The Old Wool Store Hotel Hobart
Sleeping on the Sheep’s Back
Kerry van der Jagt will do anything for a good night’s sleep – Which is why she headed to this converted Woolstore in Tasmania to count sheep.
If John Macarthur, father of the Australian wool industry, could tread the boards of Hobart’s Old Woolstore Apartment Hotel, he’d be impressed. The hotel, like a good pair of ugg boots, is warm, comfortable and stylish.
The site, near the historic Sullivan’s Cove waterfront, was first taken up by shanty housing before being turned into a wool storage and treatment facility around the turn of the 20th Century. Roberts and Co Ltd, an agricultural company, operated the wool and grain store. The top floor, used for wool treatment, required the natural light offered by the striking saw-tooth roofline.
The National Trust has listed parts of the building, including the façade, the bricks in the bar area and the roofline, as being of historic importance. In fact, The Old Woolstore was awarded Best Redeveloped Industrial Building in 1997 by the Trust, and in 2001 additional apartments and conference facilities were added on adjacent land.
Arriving at the Old Woolstore is like stepping into the famous Australian painting, Shearing the Rams. The decor is pure Tom Roberts. Some original floors have been maintained, and rather than destroy original equipment used at the wool store, many have been retained and incorporated as features in the corridors and common areas.
Arriving mid-morning with a friend for a girls’ weekend, we’re granted our request for early check-in. For the remainder of our stay the exceptional service continues. Nothing is too much trouble, from changing our room from a double to a twin, to bringing us a late night snack of toasted sandwiches or arranging an unscheduled check-in when our flight home is suddenly cancelled due to fog. We’re even offered an upgrade.
You don’t need to count sheep for a good night’s sleep here. The beds are comfortable, the sheets crisp, the rooms quiet. If you have a large flock of your own, go for an apartment. The one-bedder costs about the same as a standard hotel room anywhere else in Hobart.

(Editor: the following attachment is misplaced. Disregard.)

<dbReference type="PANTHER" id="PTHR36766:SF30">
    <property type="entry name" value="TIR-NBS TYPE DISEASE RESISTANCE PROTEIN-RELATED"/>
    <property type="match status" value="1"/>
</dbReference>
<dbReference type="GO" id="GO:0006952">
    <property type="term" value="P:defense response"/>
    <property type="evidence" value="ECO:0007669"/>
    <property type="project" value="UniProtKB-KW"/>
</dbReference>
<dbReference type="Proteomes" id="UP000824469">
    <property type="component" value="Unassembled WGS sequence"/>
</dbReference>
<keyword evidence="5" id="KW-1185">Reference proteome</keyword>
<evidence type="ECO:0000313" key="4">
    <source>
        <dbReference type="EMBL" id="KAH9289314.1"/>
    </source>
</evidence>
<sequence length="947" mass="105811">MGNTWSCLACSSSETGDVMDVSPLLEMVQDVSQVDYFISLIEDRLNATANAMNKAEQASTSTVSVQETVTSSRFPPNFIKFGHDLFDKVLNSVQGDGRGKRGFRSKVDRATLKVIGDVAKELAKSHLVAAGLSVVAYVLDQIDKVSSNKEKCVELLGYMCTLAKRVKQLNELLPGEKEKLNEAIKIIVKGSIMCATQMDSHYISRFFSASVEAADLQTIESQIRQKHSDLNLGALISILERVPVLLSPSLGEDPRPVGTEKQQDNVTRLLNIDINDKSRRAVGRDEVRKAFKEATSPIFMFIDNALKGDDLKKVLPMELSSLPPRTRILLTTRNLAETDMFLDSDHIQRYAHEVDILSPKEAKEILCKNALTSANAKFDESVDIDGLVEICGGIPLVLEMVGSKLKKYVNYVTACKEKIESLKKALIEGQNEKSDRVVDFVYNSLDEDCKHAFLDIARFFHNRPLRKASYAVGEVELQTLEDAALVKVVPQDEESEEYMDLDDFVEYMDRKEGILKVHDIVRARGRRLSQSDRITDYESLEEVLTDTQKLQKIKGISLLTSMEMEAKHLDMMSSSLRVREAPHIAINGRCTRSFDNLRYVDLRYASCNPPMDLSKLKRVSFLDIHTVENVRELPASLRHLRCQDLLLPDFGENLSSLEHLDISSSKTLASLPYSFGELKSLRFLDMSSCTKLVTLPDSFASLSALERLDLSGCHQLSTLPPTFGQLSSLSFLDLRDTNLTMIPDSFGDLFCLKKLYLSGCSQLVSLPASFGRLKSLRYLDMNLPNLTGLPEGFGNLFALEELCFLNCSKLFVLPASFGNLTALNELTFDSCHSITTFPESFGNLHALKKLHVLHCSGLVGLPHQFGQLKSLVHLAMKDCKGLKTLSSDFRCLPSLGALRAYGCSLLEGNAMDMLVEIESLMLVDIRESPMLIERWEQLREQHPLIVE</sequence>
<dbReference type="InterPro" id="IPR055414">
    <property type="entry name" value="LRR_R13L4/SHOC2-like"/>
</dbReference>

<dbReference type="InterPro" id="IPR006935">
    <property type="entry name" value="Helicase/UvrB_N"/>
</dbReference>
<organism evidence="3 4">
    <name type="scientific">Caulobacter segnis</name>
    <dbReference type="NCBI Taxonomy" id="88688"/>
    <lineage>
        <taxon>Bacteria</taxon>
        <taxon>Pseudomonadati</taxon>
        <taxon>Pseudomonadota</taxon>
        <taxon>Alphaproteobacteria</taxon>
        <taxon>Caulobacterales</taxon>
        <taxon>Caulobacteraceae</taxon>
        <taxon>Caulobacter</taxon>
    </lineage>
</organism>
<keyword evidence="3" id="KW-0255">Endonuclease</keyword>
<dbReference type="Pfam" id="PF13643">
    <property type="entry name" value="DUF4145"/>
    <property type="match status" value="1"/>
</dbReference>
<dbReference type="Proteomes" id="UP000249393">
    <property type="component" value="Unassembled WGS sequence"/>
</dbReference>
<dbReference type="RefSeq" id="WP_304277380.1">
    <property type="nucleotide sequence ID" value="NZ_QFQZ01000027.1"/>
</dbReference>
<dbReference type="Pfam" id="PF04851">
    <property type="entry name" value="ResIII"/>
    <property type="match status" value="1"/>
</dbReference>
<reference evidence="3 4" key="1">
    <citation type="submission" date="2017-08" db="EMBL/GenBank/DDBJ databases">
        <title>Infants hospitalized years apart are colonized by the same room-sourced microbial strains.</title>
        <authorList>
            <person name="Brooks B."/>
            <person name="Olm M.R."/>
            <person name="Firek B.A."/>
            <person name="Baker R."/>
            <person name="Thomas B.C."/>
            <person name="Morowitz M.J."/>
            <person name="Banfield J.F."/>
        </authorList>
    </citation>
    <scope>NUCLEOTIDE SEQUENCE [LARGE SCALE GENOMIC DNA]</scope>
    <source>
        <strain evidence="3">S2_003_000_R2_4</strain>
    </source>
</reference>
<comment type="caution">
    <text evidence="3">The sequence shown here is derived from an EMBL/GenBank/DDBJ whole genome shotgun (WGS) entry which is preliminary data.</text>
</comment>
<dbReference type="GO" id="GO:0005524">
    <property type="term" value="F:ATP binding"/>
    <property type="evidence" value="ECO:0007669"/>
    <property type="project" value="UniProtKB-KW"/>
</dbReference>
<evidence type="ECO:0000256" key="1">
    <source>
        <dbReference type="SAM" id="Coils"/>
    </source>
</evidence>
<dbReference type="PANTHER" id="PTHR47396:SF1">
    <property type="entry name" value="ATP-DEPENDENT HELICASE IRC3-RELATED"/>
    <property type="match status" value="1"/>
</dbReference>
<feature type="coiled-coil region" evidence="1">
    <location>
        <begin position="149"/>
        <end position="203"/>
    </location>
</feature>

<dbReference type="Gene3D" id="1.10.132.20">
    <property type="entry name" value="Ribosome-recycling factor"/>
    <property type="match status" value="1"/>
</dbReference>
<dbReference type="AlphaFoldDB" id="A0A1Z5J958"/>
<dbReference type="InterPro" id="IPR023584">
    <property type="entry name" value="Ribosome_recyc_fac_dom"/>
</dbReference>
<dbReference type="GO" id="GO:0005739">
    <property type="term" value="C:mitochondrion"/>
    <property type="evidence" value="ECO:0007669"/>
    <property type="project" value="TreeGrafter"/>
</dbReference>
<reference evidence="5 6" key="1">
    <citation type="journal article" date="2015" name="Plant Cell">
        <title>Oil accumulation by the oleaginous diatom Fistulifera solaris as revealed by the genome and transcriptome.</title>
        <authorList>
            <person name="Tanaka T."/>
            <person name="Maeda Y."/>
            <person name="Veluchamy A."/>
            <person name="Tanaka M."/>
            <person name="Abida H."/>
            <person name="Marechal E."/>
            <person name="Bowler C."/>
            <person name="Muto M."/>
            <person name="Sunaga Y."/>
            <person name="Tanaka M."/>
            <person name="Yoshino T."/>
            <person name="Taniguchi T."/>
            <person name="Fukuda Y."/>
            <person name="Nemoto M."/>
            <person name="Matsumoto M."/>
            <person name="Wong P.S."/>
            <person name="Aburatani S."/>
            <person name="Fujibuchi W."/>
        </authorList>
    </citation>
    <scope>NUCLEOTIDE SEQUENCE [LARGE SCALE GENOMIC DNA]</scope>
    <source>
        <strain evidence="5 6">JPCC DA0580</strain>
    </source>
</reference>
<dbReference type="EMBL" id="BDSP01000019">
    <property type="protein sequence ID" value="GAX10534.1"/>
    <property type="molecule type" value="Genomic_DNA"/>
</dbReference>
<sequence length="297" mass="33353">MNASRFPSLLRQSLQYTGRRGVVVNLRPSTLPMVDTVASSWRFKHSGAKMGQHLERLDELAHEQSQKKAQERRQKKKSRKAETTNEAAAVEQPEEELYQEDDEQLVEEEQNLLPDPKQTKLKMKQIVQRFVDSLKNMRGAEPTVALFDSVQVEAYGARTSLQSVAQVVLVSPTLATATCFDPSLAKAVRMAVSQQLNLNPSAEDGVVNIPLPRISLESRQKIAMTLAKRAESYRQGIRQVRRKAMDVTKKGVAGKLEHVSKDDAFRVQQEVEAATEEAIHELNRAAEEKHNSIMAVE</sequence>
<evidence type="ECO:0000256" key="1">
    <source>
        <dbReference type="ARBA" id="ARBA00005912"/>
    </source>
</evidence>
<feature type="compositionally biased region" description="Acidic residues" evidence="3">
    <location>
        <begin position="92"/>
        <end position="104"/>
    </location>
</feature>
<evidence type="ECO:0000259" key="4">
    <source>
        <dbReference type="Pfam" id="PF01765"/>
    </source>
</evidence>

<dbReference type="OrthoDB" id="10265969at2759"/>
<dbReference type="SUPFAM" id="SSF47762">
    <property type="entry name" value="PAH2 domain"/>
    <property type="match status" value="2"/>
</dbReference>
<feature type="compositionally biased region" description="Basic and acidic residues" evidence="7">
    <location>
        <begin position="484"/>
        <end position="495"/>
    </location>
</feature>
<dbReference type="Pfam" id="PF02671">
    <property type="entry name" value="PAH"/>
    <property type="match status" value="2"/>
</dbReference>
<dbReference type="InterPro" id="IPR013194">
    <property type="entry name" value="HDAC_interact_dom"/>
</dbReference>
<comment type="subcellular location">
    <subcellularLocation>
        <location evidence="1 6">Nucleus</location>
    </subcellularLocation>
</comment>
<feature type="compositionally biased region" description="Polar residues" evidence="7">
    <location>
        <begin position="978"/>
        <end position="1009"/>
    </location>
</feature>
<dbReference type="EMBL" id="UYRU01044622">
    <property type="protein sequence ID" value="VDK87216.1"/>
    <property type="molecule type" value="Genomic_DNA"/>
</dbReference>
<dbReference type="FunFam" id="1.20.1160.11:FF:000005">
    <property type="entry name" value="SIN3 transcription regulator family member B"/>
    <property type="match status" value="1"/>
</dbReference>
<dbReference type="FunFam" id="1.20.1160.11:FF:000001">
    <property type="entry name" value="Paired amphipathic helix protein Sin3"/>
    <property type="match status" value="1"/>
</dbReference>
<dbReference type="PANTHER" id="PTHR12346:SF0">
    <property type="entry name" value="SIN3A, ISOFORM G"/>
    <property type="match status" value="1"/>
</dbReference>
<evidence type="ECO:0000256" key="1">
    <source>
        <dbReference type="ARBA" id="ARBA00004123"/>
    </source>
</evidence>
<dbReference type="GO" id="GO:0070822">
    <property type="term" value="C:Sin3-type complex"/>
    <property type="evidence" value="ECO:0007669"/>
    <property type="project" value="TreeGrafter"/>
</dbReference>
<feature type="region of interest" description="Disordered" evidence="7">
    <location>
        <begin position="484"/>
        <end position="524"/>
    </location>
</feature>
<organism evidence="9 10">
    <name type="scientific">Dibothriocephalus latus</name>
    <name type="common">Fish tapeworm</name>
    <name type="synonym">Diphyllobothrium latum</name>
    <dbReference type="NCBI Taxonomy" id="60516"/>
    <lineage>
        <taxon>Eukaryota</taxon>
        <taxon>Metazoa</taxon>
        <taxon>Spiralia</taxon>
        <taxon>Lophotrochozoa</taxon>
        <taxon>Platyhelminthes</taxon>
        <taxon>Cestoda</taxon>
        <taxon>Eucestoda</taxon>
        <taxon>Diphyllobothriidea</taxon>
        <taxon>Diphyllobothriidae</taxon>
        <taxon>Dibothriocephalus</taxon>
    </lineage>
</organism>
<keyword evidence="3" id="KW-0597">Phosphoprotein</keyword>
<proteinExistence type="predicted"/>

In the Stockman’s Restaurant, award-winning executive chef Kristian Bearman dishes up well-priced, hearty meals. The menu changes seasonally and features fresh Tasmanian produce, including oysters from Bruny Island at $14 a half-dozen, Spring Bay scallops and Blue Eye Trevalla. Most farmyard animals are well represented on the menu, but I must admit the braised lamb with baby beets, balsamic and fresh herbs was a surprise. It just doesn’t seem Australian to serve up your hotel’s own mascot.
The real test of any hotel is not whether it has a gym (tick), complimentary parking (tick) or eight in-house movie channels (tick), but in the quality of its watering hole. For this, the Old Woolstore wins the blue ribbon. The mood is relaxed, the service attentive and the wine top paddock. Just repeating the name, Baaa Bar, kept me amused for hours.
The location is excellent. Macquarie Street is not pretty – most views are of the car park – but Hobart’s majestic harbour front is just a block away. And since the next nearest landmass south is Antarctica, we set out to explore Hobart’s various tributes to the cold continent. From Sullivan’s Cove we follow the Polar Pathways and wander past bobbing fishing boats, statues of Antarctic explorers and right up to the hulking form of the icebreaker Aurora Australis. From here it’s a five-minute walk to the Tasmanian Museum and Art Gallery where we drop into the exhibition Islands to Ice: The Great Southern Ocean and Antarctica.
We continue our Shackleton odyssey by visiting the Australian Antarctic Division at Kingston (16km south of Hobart). Visitors are welcome into the public display area, which includes Mawson’s half-sledge, a K95 Polaris Snowtraveller and various field clothing and crevasse climbing gear. With permission (just ask nicely) you can access the library, which holds more than 1300 books about Antarctica, or speak to one of the many experts that work there.
We finish off our Antarctic adventure by visiting the Subantarctic Plant House at the Royal Tasmanian Botanical Gardens, buffeted by blasting winds and frozen solid by temperatures that mirror the harsh conditions of the subantarctic.
The plants themselves have been collected by scientists and Gardens’ staff on field trips to Macquarie Island. We listen to the sounds of wildlife, including elephant seal harems, fur seals, and colonies of various species of penguins, albatross and skuas. A sudden downpour sends us scuttling like barnyard rats back to the comfort and warmth of our hotel. After a day visiting Antarctica, the Baaa Bar is calling.
DETAILS // The Old Woolstore Apartment Hotel
Where // 1 Macquarie Street, Hobart
Phone // (03) 6235 5355 or 1800 814 676
Website // www.oldwoolstore.com.au
Rooms // Four star, with a mix of 242 hotel rooms, studio, one-and two-bedroom self-contained apartments.
Cost // Standard room from $135/night, one-bed apartment from $140/night. Antarctic experience // Entry to Polar Pathways, Tas Museum & Art Gallery, Australian Antarctic Division and the Royal Tas Botanical Gardens is free.